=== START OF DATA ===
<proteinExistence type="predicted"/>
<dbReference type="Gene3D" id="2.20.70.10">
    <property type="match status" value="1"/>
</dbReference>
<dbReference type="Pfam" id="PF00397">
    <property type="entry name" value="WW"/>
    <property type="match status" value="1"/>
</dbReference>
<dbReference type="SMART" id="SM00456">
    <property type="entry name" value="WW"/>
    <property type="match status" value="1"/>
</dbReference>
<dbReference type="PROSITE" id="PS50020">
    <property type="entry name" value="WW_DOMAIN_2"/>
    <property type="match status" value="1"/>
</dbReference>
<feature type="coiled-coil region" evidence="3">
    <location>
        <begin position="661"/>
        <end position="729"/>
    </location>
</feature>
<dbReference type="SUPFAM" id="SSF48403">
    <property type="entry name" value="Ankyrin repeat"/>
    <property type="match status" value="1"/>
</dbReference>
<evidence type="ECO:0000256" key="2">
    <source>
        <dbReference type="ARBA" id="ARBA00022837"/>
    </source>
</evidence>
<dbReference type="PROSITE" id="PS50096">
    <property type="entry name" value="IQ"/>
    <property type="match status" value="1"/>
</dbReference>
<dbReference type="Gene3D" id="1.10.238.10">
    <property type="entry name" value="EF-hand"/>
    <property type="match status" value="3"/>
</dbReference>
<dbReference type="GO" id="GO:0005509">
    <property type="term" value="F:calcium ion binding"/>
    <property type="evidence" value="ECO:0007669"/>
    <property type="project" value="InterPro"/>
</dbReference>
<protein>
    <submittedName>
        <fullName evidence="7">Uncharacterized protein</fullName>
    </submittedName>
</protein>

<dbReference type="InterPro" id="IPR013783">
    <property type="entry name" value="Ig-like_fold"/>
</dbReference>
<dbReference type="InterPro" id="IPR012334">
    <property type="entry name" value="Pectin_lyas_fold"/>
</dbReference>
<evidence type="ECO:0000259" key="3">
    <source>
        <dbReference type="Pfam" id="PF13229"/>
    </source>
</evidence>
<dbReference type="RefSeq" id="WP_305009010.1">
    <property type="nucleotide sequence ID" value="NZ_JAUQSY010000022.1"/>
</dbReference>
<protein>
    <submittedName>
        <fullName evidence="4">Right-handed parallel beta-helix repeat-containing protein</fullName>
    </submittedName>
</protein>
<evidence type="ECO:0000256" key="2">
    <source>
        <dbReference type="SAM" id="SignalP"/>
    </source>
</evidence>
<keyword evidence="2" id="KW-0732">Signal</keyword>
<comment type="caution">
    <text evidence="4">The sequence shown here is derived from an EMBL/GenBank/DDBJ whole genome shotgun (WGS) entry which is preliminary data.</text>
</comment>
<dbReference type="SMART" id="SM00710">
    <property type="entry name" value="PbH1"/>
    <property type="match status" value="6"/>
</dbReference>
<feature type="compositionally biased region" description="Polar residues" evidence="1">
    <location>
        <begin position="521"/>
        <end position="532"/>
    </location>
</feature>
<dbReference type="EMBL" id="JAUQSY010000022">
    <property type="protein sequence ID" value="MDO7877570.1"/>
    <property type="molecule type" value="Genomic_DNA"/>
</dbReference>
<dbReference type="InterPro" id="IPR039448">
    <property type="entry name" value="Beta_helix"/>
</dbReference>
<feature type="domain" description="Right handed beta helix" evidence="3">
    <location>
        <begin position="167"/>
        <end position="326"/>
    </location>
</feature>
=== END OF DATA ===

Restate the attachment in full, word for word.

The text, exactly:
<proteinExistence type="predicted"/>
<dbReference type="Gene3D" id="2.20.70.10">
    <property type="match status" value="1"/>
</dbReference>
<dbReference type="Pfam" id="PF00397">
    <property type="entry name" value="WW"/>
    <property type="match status" value="1"/>
</dbReference>
<dbReference type="SMART" id="SM00456">
    <property type="entry name" value="WW"/>
    <property type="match status" value="1"/>
</dbReference>
<dbReference type="PROSITE" id="PS50020">
    <property type="entry name" value="WW_DOMAIN_2"/>
    <property type="match status" value="1"/>
</dbReference>
<feature type="coiled-coil region" evidence="3">
    <location>
        <begin position="661"/>
        <end position="729"/>
    </location>
</feature>
<dbReference type="SUPFAM" id="SSF48403">
    <property type="entry name" value="Ankyrin repeat"/>
    <property type="match status" value="1"/>
</dbReference>
<evidence type="ECO:0000256" key="2">
    <source>
        <dbReference type="ARBA" id="ARBA00022837"/>
    </source>
</evidence>
<dbReference type="PROSITE" id="PS50096">
    <property type="entry name" value="IQ"/>
    <property type="match status" value="1"/>
</dbReference>
<dbReference type="Gene3D" id="1.10.238.10">
    <property type="entry name" value="EF-hand"/>
    <property type="match status" value="3"/>
</dbReference>
<dbReference type="GO" id="GO:0005509">
    <property type="term" value="F:calcium ion binding"/>
    <property type="evidence" value="ECO:0007669"/>
    <property type="project" value="InterPro"/>
</dbReference>
<protein>
    <submittedName>
        <fullName evidence="7">Uncharacterized protein</fullName>
    </submittedName>
</protein>

<dbReference type="InterPro" id="IPR013783">
    <property type="entry name" value="Ig-like_fold"/>
</dbReference>
<dbReference type="InterPro" id="IPR012334">
    <property type="entry name" value="Pectin_lyas_fold"/>
</dbReference>
<evidence type="ECO:0000259" key="3">
    <source>
        <dbReference type="Pfam" id="PF13229"/>
    </source>
</evidence>
<dbReference type="RefSeq" id="WP_305009010.1">
    <property type="nucleotide sequence ID" value="NZ_JAUQSY010000022.1"/>
</dbReference>
<protein>
    <submittedName>
        <fullName evidence="4">Right-handed parallel beta-helix repeat-containing protein</fullName>
    </submittedName>
</protein>
<evidence type="ECO:0000256" key="2">
    <source>
        <dbReference type="SAM" id="SignalP"/>
    </source>
</evidence>
<keyword evidence="2" id="KW-0732">Signal</keyword>
<comment type="caution">
    <text evidence="4">The sequence shown here is derived from an EMBL/GenBank/DDBJ whole genome shotgun (WGS) entry which is preliminary data.</text>
</comment>
<dbReference type="SMART" id="SM00710">
    <property type="entry name" value="PbH1"/>
    <property type="match status" value="6"/>
</dbReference>
<feature type="compositionally biased region" description="Polar residues" evidence="1">
    <location>
        <begin position="521"/>
        <end position="532"/>
    </location>
</feature>
<dbReference type="EMBL" id="JAUQSY010000022">
    <property type="protein sequence ID" value="MDO7877570.1"/>
    <property type="molecule type" value="Genomic_DNA"/>
</dbReference>
<dbReference type="InterPro" id="IPR039448">
    <property type="entry name" value="Beta_helix"/>
</dbReference>
<feature type="domain" description="Right handed beta helix" evidence="3">
    <location>
        <begin position="167"/>
        <end position="326"/>
    </location>
</feature>